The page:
Money Is A Consensual Hallucination
My favorite Onion article of all time (from 2010) is U.S. Economy Grinds To Halt As Nation Realizes Money Just A Symbolic, Mutually Shared Illusion. It starts off with some Bernanke brilliance.
“Though raising interest rates is unlikely at the moment, the Fed will of course act appropriately if we…if we…” said Bernanke, who then paused for a moment, looked down at his prepared statement, and shook his head in utter disbelief. “You know what? It doesn’t matter. None of this—this so-called ‘money’—really matters at all.”
“It’s just an illusion,” a wide-eyed Bernanke added as he removed bills from his wallet and slowly spread them out before him. “Just look at it: Meaningless pieces of paper with numbers printed on them. Worthless.”
This is not a new idea. From William Gibson’s book Neuromancer, one of the most important sci-fi books ever which established the idea of cyberspace in 1984.
“Cyberspace. A consensual hallucination experienced daily by billions of legitimate operators, in every nation, by children being taught mathematical concepts… A graphic representation of data abstracted from banks of every computer in the human system. Unthinkable complexity. Lines of light ranged in the nonspace of the mind, clusters and constellations of data. Like city lights, receding…”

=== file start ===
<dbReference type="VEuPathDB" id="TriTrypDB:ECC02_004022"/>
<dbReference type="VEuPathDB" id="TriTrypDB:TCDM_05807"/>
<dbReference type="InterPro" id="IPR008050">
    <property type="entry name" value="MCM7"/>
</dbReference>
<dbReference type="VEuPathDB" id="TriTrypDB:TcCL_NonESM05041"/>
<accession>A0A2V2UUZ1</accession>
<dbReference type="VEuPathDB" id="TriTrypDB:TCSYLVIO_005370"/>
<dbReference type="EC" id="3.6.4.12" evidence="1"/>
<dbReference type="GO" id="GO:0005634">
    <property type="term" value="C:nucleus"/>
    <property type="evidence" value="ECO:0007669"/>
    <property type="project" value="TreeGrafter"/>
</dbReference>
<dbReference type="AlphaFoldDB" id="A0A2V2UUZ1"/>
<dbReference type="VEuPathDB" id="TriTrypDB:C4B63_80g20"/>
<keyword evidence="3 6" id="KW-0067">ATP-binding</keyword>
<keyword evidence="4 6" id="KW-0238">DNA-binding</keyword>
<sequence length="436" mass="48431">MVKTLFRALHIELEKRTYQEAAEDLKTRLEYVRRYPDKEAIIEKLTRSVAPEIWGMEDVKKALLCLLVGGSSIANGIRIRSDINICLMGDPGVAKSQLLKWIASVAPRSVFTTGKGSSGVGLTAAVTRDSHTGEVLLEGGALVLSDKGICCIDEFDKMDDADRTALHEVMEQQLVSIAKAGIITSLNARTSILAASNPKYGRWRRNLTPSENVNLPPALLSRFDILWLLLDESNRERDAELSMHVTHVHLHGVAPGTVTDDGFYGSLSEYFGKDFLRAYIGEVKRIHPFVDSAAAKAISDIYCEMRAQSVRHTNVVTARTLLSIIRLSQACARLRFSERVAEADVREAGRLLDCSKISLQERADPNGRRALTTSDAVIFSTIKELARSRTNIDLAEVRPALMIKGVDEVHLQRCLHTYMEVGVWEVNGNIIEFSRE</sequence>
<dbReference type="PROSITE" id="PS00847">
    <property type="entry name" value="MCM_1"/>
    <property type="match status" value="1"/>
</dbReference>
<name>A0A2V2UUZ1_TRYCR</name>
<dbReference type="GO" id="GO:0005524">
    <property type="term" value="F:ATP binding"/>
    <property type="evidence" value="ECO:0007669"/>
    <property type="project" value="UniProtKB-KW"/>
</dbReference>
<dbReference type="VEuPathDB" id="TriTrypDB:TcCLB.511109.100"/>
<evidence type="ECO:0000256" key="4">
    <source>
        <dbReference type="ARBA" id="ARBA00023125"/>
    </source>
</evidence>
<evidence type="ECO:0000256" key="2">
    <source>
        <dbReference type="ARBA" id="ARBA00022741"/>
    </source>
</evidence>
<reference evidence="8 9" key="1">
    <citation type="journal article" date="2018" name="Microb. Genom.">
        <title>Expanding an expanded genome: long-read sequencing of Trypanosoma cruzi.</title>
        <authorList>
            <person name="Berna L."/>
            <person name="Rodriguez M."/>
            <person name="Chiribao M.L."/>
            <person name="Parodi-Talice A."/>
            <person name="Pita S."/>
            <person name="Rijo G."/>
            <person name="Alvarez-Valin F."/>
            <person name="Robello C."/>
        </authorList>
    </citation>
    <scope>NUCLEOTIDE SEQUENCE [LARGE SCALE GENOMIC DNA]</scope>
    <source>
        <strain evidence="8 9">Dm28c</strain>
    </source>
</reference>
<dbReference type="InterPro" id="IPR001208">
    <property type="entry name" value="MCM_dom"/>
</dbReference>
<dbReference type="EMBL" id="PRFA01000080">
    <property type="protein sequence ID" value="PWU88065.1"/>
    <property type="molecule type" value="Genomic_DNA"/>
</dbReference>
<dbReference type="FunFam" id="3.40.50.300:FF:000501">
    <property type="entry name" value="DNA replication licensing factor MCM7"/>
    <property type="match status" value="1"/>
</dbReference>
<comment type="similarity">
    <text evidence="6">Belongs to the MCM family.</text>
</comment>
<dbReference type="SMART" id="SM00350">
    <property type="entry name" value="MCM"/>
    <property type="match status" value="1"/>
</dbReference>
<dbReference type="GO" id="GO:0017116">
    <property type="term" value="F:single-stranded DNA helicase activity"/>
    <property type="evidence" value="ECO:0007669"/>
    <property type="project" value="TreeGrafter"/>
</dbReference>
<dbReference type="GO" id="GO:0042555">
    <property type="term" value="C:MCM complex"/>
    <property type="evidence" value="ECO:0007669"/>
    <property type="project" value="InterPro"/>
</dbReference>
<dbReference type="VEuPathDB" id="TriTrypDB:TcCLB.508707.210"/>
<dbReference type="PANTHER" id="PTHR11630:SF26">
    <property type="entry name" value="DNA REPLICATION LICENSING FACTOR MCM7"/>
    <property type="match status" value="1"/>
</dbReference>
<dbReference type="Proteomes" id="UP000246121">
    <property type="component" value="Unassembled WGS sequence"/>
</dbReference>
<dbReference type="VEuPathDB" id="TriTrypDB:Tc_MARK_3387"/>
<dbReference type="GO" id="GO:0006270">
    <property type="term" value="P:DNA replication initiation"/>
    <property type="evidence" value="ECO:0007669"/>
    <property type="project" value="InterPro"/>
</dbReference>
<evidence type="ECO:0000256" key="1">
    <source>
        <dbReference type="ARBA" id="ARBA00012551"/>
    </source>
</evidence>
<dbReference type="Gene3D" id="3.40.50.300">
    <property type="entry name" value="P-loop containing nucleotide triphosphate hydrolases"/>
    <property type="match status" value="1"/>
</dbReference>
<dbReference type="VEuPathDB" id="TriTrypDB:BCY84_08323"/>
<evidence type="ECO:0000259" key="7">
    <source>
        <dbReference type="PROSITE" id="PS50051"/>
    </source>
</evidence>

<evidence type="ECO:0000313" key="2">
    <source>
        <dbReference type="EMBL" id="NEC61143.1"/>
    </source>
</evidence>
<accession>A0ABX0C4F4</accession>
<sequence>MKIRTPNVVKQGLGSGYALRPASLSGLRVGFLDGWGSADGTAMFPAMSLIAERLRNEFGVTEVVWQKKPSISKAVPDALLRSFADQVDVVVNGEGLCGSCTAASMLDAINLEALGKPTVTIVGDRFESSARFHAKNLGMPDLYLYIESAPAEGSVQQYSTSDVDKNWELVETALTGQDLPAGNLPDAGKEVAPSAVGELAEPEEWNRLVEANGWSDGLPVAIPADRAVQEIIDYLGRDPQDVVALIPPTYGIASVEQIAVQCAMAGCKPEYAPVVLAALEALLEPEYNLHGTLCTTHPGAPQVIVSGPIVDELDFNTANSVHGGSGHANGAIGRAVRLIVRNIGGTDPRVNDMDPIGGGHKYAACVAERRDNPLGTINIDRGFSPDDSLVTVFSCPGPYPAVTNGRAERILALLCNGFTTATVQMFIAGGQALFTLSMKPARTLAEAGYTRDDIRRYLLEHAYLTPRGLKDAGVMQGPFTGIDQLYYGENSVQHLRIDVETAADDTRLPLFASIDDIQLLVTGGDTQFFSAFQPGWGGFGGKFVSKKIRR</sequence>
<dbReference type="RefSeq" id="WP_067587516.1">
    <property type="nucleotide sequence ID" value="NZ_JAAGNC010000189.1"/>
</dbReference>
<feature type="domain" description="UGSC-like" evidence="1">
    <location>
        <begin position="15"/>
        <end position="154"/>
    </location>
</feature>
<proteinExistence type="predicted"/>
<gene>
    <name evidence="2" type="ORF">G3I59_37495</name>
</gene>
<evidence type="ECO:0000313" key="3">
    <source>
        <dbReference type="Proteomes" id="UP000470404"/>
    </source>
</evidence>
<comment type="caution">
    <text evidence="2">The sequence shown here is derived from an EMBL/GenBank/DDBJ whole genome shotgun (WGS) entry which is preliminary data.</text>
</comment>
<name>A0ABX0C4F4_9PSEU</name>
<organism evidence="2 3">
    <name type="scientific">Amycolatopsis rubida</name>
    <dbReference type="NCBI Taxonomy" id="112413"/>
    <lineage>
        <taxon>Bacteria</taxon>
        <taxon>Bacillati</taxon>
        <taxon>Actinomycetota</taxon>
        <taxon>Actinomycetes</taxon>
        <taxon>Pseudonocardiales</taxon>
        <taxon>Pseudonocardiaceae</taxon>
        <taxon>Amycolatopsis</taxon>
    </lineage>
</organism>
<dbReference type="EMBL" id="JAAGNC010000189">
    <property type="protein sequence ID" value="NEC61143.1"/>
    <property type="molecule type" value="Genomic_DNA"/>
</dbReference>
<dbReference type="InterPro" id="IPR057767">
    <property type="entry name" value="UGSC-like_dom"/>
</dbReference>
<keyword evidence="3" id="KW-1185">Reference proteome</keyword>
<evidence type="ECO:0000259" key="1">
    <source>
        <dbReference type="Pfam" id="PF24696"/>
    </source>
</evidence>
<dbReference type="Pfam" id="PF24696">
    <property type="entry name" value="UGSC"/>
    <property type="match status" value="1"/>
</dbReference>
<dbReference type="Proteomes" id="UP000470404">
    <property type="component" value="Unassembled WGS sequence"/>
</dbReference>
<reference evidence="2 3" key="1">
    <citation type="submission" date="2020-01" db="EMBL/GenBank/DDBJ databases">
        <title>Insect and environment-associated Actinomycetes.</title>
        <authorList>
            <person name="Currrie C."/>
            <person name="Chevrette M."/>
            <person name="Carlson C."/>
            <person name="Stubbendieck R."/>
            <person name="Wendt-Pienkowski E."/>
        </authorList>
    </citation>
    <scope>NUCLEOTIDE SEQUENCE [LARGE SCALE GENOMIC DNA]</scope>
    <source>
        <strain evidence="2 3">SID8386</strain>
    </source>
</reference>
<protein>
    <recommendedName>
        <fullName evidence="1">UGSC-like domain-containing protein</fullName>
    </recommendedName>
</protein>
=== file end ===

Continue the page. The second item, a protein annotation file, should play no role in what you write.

Back to the Onion article.
“Sen. Orrin Hatch (R-UT) finally shouted out, “Oh my God, he’s right. It’s all a mirage. All of it—the money, our whole economy—it’s all a lie!”
Now, ponder Bitcoin.
“I’ve spent 25 years in this room yelling ‘Buy, buy! Sell, sell!’ and for what?” longtime trader Michael Palermo said. “All I’ve done is move arbitrary designations of wealth from one column to another, wasting my life chasing this unattainable hallucination of wealth. What a cruel cosmic joke,” he added. “I’m going home to hug my daughter.”
“A few U.S. banks have remained open, though most teller windows are unmanned due to a lack of interest in transactions involving mere scraps of paper or, worse, decimal points and computer data signifying mere scraps of paper.”
I just read Kenneth Rogoff’s The Curse of Cash: How Large-Denomination Bills Aid Crime and Tax Evasion and Constrain Monetary Policy. I literally have zero cash in my wallet. On a daily basis, I’m dealing with very large sums of money across multiple companies, but it has completely become a functional abstraction to me.
As I did a fairly sophisticated transaction on my computer yesterday that moved cash into a cybercurrency, I had the phrase “money is a consensual hallucination” echoing in my head. Math and computers are helping reinforce this. And the government is watching.